Summary: Conscientiousness can be improved, even if a person has little motivation to change, researchers report.
Could a company train an employee to become more conscientious, even if the worker isn’t invested in improving that trait? A new study suggests yes.
But improving someone’s emotional stability without that person’s commitment is not likely to happen, says SMU psychology professor Nathan Hudson.
A growing body of studies suggests that personality traits can be changed through intervention. As a recent study by Hudson notes, personality traits are linked to a wide range of life outcomes, such as relationship quality and occupation success.
The goal of his recent research published in the Journal of Research in Personality was to test two theories; that successful personality intervention may require that participants chose which traits they change, and that they be actively invested in changing the target traits.
He found that conscientiousness – the ability to be responsible, hard-working and organized – could be improved even if participants were not motivated to change. Completing a series of tasks over a regulated period was found to change habits and therefore improve conscientiousness.
But emotional stability was a different matter: Study participants only got better at handling difficult situations if they chose to work on their emotional stability. Otherwise, tasks they were given over four weeks proved to be ineffective.
“This provides promising evidence that schools, companies, or other organizations could ask people to make relatively minor changes that could help improve their lives by making them more organized and responsible over time,” Hudson said. “In contrast, it appears that emotional stability might require a bit more investment from the people who partake in an intervention.”
Hudson stressed that this research isn’t about trying to control people.
“The idea of personality trait change – especially other people trying to change an individual’s personality – can sound scary. But whether we recognize it or not, society is filled with interventions designed to try to change our personality traits,” he said. “For instance, elementary school is a giant intervention designed to help children become more intelligent, yes, but also kinder and more sociable, responsible and hardworking.”
Previous research by Hudson and other psychologists has shown that people who actively worked to change aspects of their personality were, in many cases, successful in achieving the results they desired.
But before now, it wasn’t clear if a person could have successful results if they didn’t choose which personality trait they were looking to change and weren’t invested in making that change.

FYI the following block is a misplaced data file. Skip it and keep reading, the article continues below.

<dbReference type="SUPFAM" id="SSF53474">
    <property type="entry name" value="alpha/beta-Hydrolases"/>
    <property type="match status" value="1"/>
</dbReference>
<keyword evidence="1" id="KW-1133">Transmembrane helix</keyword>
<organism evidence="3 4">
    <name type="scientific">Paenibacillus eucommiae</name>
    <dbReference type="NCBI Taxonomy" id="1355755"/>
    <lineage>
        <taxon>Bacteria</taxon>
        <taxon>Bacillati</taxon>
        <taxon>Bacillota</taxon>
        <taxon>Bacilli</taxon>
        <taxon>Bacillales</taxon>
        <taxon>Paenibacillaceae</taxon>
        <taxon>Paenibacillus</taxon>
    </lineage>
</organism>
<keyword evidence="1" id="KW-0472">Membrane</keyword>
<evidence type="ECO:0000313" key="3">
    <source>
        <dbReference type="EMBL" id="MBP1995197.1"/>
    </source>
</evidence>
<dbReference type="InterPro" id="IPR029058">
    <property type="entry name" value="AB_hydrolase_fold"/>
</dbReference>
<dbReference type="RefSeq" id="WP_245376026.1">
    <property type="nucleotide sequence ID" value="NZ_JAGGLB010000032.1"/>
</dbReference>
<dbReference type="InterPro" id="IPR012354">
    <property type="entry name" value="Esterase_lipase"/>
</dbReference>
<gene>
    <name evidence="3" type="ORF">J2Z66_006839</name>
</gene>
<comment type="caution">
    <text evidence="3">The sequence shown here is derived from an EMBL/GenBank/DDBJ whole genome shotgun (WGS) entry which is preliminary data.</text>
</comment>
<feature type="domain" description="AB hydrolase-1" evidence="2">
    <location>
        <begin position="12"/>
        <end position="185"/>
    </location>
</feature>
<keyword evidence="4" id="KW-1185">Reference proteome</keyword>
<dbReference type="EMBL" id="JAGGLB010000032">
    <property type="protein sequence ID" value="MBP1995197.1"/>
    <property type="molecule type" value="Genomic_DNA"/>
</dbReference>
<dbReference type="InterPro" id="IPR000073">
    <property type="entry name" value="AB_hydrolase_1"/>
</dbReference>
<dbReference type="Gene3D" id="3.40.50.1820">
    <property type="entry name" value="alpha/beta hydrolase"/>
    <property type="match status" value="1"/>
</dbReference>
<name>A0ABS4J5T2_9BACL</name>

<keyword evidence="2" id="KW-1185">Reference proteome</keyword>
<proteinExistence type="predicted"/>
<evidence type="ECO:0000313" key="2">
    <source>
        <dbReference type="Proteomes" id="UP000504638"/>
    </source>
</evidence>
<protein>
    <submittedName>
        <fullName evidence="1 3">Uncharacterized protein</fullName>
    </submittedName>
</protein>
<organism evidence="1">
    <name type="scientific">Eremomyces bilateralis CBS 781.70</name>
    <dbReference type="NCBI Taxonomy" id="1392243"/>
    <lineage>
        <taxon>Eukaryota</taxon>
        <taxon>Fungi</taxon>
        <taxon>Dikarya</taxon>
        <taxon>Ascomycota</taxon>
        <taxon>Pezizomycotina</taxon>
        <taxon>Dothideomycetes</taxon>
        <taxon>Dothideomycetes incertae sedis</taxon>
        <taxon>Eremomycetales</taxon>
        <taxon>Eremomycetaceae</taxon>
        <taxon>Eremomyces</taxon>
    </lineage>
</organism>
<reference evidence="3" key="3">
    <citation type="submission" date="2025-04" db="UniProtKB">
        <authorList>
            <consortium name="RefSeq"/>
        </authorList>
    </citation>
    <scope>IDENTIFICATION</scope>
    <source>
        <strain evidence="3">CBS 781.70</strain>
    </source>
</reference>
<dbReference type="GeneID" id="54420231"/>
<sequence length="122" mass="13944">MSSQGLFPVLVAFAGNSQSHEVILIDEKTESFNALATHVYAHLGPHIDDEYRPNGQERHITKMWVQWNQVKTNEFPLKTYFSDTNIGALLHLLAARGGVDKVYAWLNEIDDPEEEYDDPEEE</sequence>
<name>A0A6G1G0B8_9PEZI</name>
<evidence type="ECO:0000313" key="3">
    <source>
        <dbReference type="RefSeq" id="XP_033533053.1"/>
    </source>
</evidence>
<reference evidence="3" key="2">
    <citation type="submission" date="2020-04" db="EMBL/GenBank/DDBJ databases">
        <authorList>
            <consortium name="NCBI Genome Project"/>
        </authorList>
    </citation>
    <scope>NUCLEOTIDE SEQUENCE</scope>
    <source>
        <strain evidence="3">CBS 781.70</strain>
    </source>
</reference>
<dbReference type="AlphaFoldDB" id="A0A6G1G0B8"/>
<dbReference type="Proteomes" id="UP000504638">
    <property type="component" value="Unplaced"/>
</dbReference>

How this study was done
Hudson conducted two separate studies to answer that question. Each lasted four months.
In the first, 175 college students were randomly assigned to change either conscientiousness or emotional stability. They were then given their choice of tasks to improve that personality trait. For instance, those who were selected to work on being more conscientious were given challenges like “organize and clean your desks” or “make a list of tasks you would like to complete.”
The second trial had more than 400 college students at several universities choose which trait they wanted to work on. Yet, unbeknownst to them, half of the participants were randomly assigned to receive challenges targeting a characteristic that they didn’t choose.
In both studies, the students’ personality traits were measured before and after tasks were assigned using the 44-item Big Five Inventory test that is standard among psychologists.
Hudson found that students who completed more tasks for conscientiousness-building tasks saw an improvement, even when they were not aware why they were assigned the tasks. But for those who did not choose to work on emotional stability, the challenges were entirely inert – or even made that trait worse.
Why is emotional stability different from conscientiousness?
Hudson suspects that the reason people must be motivated to change emotional stability is that this trait deals with negative emotions.
“For many people, it can be difficult to ‘just stop feeling angry’ or ‘just stop being stressed,’” he said. “My hunch is that indirect strategies for changing someone’s emotions, such as writing in a journal or thinking about positive things, can only really work when people want to use those techniques to change their emotions.”
Does successfully changing personality traits via intervention require that participants be autonomously motivated to change?
A growing body of research suggests that personality traits can be changed through intervention. Theorists have speculated that successful interventions may require (1) that participants autonomously choose which traits they change and (2) that they be deeply invested in the change process.
The present studies tested these propositions by examining whether interventions to change conscientiousness and emotional stability can be successful when (1) participants are randomly assigned traits to change or (2) they are naïve with respect to the intervention’s target trait.
Results indicated that participants could be randomly assigned to change conscientiousness—even if they were unaware that the intervention was targeting conscientiousness. In contrast, interventions targeting emotional stability were effective only if participants both (1) autonomously chose to work on emotional stability and (2) received an effective intervention.
These findings have practical implications for designing interventions—and they suggest that different traits may develop via different processes.